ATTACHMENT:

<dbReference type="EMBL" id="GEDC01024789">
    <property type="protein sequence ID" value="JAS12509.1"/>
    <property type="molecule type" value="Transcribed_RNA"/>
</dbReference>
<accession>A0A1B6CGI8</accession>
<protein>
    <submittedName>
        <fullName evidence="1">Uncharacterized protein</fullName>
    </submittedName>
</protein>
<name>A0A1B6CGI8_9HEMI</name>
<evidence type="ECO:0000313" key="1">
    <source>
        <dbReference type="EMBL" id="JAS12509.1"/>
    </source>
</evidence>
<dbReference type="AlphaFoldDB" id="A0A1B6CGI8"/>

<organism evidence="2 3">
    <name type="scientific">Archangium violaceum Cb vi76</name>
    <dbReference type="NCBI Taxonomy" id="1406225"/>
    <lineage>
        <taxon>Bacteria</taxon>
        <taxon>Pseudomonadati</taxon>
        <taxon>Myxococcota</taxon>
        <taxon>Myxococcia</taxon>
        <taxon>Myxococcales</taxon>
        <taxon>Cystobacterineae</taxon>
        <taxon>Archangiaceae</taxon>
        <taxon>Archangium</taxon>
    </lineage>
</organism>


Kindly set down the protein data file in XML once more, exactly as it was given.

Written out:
<dbReference type="EMBL" id="GEDC01024789">
    <property type="protein sequence ID" value="JAS12509.1"/>
    <property type="molecule type" value="Transcribed_RNA"/>
</dbReference>
<accession>A0A1B6CGI8</accession>
<protein>
    <submittedName>
        <fullName evidence="1">Uncharacterized protein</fullName>
    </submittedName>
</protein>
<name>A0A1B6CGI8_9HEMI</name>
<evidence type="ECO:0000313" key="1">
    <source>
        <dbReference type="EMBL" id="JAS12509.1"/>
    </source>
</evidence>
<dbReference type="AlphaFoldDB" id="A0A1B6CGI8"/>

<organism evidence="2 3">
    <name type="scientific">Archangium violaceum Cb vi76</name>
    <dbReference type="NCBI Taxonomy" id="1406225"/>
    <lineage>
        <taxon>Bacteria</taxon>
        <taxon>Pseudomonadati</taxon>
        <taxon>Myxococcota</taxon>
        <taxon>Myxococcia</taxon>
        <taxon>Myxococcales</taxon>
        <taxon>Cystobacterineae</taxon>
        <taxon>Archangiaceae</taxon>
        <taxon>Archangium</taxon>
    </lineage>
</organism>